Humans are animals (in the sense that they are members of the biological kingdom “Animalia”), but in English, they can be animals in a different sense: “John’s a chicken, he won’t dare say something against me” is quite clear to a native speaker. In Hebrew, by the way, saying that someone is “a chicken” makes … More If you can be an animal, why can’t you be math?
Question: Alice decides to visit her good friend Bob. How much time will it take her to get there? Alas, in life, as in mathematics, we do not always know everything, and predicting exactly how much time it will take Alice to get to Bob can be a hard task. But we can try to … More Are we there yet?
Although I would never willingly be part of a club that would willingly accept me as a member, I have relatively recently entered (relative to the cosmic timescale, anyway) the fatherhood club. One perk of the job is that you get to completely indoctrinate and brainwash a child from a very early age. Literally no … More Stochastic Calculus for Babies
Over the past thousand years, I’ve been working on setting up a shared online wiki called the Boolean Zoo (https://booleanzoo.weizmann.ac.il/index.php/Main_Page). The point of the wiki is to collect lots of different examples of Boolean functions, together with pretty much all the properties that are known about them. Each function has a page containing a short … More The Boolean Zoo
Disclaimer: I first of all want to say that it’s perfectly, perfectly normal to think about these issues. Trust me, I have a dog. Garbage collection is no joke, and no amount of algorithms is too great when planning where to put the next bin. For several years now, I have proudly called myself the … More Garbage planning
At the beginning of the year, Israel’s “health-labelling” law came into effect. The law mandates that all food items be labelled with stickers depending on the healthiness of their ingredients. There are three bad red stickers: One for foods with high sodium value, one for high levels of saturated fats, and one for high sugar. … More Label me this
In case the previous post concerning concentration on the Boolean hypercube wasn’t enough for you, you can now watch a short, 20-minute animated video that I made for the STOC 2020 conference in theoretical computer science: STOC is a large (by theoretical computer science standards anyway) annual conference, which was supposed to take place in … More STOC 2020 lecture available online
I’m happy to say that the paper “A phase diagram for bacterial swarming” has been published in Communication Physics (https://www.nature.com/articles/s42005-020-0327-1). This paper is the result of ancient long-running research (started in 2015…) and is joint work with Avraham Be’er, Bella Ilkanaiv, Daniel Kearns, Sebastian Heidenreich, Markus Bär and Gil Ariel. In it, we analyze how … More New paper in Communication Physics: A phase diagram for bacterial swarming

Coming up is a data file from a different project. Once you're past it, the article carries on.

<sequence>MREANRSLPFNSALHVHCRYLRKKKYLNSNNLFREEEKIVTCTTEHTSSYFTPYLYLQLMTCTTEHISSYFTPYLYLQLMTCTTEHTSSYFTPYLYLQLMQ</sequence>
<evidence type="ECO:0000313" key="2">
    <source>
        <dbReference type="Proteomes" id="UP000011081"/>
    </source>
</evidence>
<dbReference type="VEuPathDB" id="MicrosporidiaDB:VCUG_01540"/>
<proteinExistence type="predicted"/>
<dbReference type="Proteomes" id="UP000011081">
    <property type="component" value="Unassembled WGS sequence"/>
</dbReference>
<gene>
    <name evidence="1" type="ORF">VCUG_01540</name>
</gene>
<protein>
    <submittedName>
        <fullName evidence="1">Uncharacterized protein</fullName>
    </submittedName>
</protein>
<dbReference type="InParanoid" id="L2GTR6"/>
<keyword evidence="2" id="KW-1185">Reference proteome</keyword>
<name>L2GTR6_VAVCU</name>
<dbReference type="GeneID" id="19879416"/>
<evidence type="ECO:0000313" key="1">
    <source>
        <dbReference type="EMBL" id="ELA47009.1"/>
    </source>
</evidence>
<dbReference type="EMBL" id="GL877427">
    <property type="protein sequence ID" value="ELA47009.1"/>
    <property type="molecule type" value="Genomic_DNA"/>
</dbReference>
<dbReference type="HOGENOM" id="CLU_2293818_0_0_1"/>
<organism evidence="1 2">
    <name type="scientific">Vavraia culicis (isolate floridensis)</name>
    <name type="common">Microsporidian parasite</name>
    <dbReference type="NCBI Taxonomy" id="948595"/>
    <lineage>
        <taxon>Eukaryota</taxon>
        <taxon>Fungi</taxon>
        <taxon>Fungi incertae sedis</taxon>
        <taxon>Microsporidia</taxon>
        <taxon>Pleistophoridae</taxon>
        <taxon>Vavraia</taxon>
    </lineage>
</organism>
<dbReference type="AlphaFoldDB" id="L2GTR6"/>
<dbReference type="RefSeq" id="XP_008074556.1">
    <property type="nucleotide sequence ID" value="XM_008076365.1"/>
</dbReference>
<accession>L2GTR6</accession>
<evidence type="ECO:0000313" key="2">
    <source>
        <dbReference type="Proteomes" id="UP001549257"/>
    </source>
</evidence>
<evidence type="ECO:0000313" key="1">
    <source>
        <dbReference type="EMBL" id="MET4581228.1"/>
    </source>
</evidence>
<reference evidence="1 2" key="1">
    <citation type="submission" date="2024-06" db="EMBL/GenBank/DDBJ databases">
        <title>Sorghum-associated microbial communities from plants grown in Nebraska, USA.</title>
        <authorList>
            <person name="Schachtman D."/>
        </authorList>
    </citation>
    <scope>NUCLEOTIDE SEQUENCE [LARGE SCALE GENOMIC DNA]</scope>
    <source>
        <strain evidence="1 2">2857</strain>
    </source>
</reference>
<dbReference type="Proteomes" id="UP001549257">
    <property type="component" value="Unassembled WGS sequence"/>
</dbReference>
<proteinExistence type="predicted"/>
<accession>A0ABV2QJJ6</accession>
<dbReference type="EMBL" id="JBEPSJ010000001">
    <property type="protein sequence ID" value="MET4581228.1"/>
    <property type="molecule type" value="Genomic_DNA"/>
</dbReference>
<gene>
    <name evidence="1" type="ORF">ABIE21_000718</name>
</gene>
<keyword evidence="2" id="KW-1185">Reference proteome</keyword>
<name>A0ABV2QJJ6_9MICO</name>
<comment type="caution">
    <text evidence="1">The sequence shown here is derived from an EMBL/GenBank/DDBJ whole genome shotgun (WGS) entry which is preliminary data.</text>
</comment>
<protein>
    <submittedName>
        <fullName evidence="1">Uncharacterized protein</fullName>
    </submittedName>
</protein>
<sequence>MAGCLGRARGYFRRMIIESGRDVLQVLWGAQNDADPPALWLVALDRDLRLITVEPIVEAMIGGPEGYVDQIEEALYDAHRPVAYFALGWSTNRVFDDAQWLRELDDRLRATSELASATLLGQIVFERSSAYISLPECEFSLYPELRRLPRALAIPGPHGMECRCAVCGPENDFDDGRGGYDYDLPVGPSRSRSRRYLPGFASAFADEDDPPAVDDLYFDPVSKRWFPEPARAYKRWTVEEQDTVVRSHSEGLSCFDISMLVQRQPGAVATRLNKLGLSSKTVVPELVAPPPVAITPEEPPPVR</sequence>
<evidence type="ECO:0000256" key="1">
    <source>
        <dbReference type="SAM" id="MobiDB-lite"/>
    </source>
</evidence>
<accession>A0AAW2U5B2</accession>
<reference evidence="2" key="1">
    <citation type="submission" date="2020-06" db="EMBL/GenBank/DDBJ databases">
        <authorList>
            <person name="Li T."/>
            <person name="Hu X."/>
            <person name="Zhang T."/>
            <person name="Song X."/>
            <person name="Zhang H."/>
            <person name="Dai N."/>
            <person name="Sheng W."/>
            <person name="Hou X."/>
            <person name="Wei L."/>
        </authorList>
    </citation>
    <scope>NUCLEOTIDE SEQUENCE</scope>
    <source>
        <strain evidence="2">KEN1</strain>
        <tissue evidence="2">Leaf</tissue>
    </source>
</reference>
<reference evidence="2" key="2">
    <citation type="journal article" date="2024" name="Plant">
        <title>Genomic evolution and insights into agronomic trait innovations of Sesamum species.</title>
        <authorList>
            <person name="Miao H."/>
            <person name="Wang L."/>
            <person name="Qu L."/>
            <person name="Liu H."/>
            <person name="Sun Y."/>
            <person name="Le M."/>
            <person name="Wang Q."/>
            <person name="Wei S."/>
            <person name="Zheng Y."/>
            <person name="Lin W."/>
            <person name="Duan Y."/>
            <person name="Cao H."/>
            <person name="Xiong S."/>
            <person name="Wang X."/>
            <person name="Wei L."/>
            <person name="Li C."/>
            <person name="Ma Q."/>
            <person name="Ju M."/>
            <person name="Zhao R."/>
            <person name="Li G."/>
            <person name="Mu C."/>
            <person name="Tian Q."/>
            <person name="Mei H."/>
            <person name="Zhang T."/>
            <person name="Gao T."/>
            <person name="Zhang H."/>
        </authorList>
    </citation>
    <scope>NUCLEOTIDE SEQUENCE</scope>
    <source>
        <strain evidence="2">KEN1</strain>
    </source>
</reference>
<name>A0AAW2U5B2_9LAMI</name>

I’m happy to say that my advisor Ronen Eldan and I somewhat recently uploaded a paper to the arXiv under the title “Concentration on the Boolean hypercube via pathwise stochastic analysis” (https://arxiv.org/abs/1909.12067), wherein we prove inequalities on the Boolean hypercube using a cool continuous-time random process. In the previous post, I pretended that I had … More New paper on arXiv: Concentration on the Boolean hypercube via pathwise stochastic analysis
I’m happy to say that my advisor Ronen Eldan and I somewhat recently uploaded a paper to the arXiv under the title “Concentration on the Boolean hypercube via pathwise stochastic analysis” (https://arxiv.org/abs/1909.12067), wherein we prove inequalities on the Boolean hypercube using a cool continuous-time random process. That’s quite a mouthful, I know, and quite unfortunately, … More Catastrophic cubic crash course
The Technion offers many of its mathematics courses, such as infinitesimal calculus and algebra, at several levels, with each course aimed at a different audience. At the lowest level are courses aimed at the “soft sciences”, such as biology, which usually need only elementary, practical calculations. In the middle sit the majority of the Technion’s … More Introduction to sandwich making
My wife has (repeatedly) brought to my attention the following two facts: Of the 135+ posts on this blog, none is about cats (I guess that this complex transformation post doesn’t really count). This blog is on the internet. A glaring omission if ever there was one, and not one easily forgiven. So today I’d … More Kot Theodore
This post is about the basics of the “gradient descent” method for finding the minimum of a function. I started writing it mainly to review the optimization material of lectures by Sébastien Bubeck given in Seattle. All of the material can be found elsewhere (for example, Sébastien’s book), but I can assure you that in … More Descent into madness
I just got back from Paris, where I participated in a summer school on high dimensional probability and algorithms. This was a cool school, with a course on mirror descent by Sébastien Bubeck and a course on applications of matrix sampling by Joel Tropp. I might even get to write about the mathematical content one … More People of Paris
I recently stumbled across a nice word game called “Doublets”, invented by Lewis Carroll. It goes like this. Player 1 writes two words with the same number of letters, say “cone” and “hoof”. Player 2 must then find a chain of words, each of them differing by one letter, which starts at the first word … More Doublets: From amok to updo in 14 easy steps
I’m happy to say that I recently uploaded a paper to the arXiv under the title “A conformal Skorokhod embedding” (https://arxiv.org/abs/1905.00852). In this post, I’d like to explain what the Skorokhod embedding problem is, how I came across it, some previously known solutions, and my own tiny contribution. But really, all of this is just … More New paper on arXiv: A conformal Skorokhod embedding